Sounds perfectly dismal to me but I can see how this would add up to preventing more Axemaker Minds from developing. And Hewlett matters. They were one of the petitioners behind the socio-cultural learning theory push the Obama Administration officially adopted that we talked about here http://www.invisibleserfscollar.com/so-now-common-core-rejects-individual-thinking-to-embrace-soviet-psychology-ecology/

And Hewlett’s vision for how to educate low income and minority students so they are essentially primed for the hoped-for Insurrection is embodied in how they and other educators define “Excellence and Equity.” That will be the next post.

You are not going to like it but it is what is showing up in the suburbs as the New 3 R’s. It also explains the community organizing push we chronicled here http://www.invisibleserfscollar.com/keep-urban-schools-weak-to-force-economic-and-social-justice-then-make-the-suburbs-close-the-gap/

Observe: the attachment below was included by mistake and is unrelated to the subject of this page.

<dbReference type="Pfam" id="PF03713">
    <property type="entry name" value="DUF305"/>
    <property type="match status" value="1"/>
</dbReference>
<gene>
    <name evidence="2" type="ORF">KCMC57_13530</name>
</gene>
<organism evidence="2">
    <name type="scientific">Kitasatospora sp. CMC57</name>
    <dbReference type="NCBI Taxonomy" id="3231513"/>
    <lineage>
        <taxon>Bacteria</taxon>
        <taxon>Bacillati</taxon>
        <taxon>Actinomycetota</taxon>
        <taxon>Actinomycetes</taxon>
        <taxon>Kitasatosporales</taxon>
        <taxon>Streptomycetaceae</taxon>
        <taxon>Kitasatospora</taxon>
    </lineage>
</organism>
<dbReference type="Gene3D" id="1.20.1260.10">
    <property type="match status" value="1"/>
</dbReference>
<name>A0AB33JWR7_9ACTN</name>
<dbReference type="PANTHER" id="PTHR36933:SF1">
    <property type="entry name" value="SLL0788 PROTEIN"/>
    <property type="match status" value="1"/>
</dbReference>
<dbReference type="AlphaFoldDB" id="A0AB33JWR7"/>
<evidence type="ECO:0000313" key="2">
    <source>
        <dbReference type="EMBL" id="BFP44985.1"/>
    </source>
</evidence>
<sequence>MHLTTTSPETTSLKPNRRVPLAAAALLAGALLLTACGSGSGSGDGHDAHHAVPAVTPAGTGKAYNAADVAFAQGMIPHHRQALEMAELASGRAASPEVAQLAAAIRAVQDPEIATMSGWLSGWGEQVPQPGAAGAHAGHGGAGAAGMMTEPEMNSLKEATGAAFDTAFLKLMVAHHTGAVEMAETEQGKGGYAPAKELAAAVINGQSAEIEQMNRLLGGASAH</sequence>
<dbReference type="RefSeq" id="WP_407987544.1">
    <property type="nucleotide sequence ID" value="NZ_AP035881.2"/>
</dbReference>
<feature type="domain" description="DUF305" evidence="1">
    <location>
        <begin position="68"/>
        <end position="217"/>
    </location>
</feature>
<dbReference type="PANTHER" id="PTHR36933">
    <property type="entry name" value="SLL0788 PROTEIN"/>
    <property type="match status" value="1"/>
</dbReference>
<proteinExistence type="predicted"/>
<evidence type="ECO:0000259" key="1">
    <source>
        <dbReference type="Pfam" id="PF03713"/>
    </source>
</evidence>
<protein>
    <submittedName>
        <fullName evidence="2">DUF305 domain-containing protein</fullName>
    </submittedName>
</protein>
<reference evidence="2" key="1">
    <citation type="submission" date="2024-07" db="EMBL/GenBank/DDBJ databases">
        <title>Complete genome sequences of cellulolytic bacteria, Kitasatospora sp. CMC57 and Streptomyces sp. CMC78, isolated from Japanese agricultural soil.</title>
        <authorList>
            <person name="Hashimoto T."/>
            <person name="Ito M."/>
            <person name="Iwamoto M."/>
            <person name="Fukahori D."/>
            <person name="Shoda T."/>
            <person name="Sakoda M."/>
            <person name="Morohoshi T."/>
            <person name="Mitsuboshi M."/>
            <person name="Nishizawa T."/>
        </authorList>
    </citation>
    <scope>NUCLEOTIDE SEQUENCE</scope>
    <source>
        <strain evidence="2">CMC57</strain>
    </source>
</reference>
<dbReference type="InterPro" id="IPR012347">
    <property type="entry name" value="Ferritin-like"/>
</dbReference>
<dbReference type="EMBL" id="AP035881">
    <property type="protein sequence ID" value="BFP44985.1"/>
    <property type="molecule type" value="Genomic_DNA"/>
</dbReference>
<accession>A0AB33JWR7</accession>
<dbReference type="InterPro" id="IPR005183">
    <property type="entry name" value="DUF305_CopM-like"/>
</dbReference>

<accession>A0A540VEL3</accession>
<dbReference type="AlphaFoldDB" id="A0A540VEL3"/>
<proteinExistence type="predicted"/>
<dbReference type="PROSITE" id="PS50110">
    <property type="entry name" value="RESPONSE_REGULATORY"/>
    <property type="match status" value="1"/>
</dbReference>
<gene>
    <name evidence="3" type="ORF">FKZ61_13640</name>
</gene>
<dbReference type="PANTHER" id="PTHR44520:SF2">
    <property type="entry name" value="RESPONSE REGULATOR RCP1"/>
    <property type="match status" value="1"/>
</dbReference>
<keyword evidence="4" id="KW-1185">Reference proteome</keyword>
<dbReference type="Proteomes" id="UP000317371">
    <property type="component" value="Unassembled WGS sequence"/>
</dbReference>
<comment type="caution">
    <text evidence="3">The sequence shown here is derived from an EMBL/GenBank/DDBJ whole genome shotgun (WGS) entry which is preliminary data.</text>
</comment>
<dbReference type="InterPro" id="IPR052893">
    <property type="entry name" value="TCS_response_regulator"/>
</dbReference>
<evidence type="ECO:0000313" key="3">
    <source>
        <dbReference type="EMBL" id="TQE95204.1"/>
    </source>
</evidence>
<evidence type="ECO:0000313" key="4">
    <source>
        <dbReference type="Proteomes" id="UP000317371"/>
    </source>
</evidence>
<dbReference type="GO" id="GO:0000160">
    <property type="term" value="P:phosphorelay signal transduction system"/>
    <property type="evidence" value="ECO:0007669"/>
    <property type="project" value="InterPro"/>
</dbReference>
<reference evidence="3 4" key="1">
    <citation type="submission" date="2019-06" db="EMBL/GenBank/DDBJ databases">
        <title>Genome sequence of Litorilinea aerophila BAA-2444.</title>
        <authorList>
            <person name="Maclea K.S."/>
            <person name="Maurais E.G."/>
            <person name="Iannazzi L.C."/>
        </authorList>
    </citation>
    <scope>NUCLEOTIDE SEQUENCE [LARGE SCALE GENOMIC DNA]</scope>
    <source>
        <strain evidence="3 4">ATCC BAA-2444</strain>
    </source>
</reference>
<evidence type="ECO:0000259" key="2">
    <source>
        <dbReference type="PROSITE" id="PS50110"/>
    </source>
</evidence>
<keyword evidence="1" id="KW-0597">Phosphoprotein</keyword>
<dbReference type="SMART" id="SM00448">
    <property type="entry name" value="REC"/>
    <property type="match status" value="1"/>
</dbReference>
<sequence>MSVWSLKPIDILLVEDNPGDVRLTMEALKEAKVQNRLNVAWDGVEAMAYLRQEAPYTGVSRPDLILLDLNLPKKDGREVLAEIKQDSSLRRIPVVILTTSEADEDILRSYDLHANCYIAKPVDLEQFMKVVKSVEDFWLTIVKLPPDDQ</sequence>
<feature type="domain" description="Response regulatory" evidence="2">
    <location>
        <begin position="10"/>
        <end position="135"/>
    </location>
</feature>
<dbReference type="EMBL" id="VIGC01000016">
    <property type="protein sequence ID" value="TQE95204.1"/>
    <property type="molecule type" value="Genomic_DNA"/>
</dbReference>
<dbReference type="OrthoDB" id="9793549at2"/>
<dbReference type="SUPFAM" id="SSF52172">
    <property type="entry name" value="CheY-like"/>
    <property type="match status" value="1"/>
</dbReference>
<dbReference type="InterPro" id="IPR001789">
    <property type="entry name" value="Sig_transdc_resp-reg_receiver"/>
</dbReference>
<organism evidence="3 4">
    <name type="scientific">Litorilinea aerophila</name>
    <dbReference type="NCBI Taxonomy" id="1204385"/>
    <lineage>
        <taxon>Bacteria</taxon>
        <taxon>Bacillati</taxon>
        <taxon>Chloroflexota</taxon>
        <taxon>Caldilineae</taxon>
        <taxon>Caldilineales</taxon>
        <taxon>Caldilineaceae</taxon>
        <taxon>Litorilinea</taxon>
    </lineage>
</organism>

It all fits so well it makes you wonder if there is not an active coordination around a common purpose.




Blending Sustainability and Education to Gain Arational, Nonlinear Minds and New Behaviors

For me, the US discussion over the Common Core national standards and content feels like a “Look Squirrel!” cry to redirect our attention from what is really going on. That’s partly because I track these education shifts globally and over time so I can see the actual template. More importantly, I think, is all the different subjects I track every day to catch how education fits into a much broader planned transformation. When you are also reading the planned economic and social changes that treat the economy and the environment as a co-dependent Ecosystem in need of governmental redesign around the declaration that “Spaceship Earth faces an ‘all hands on deck’ emergency”, you see the preferred redesign tool of education differently. Plus there are always multiple pages just on how to use education to create the desired values, attitudes, minds, and behaviors.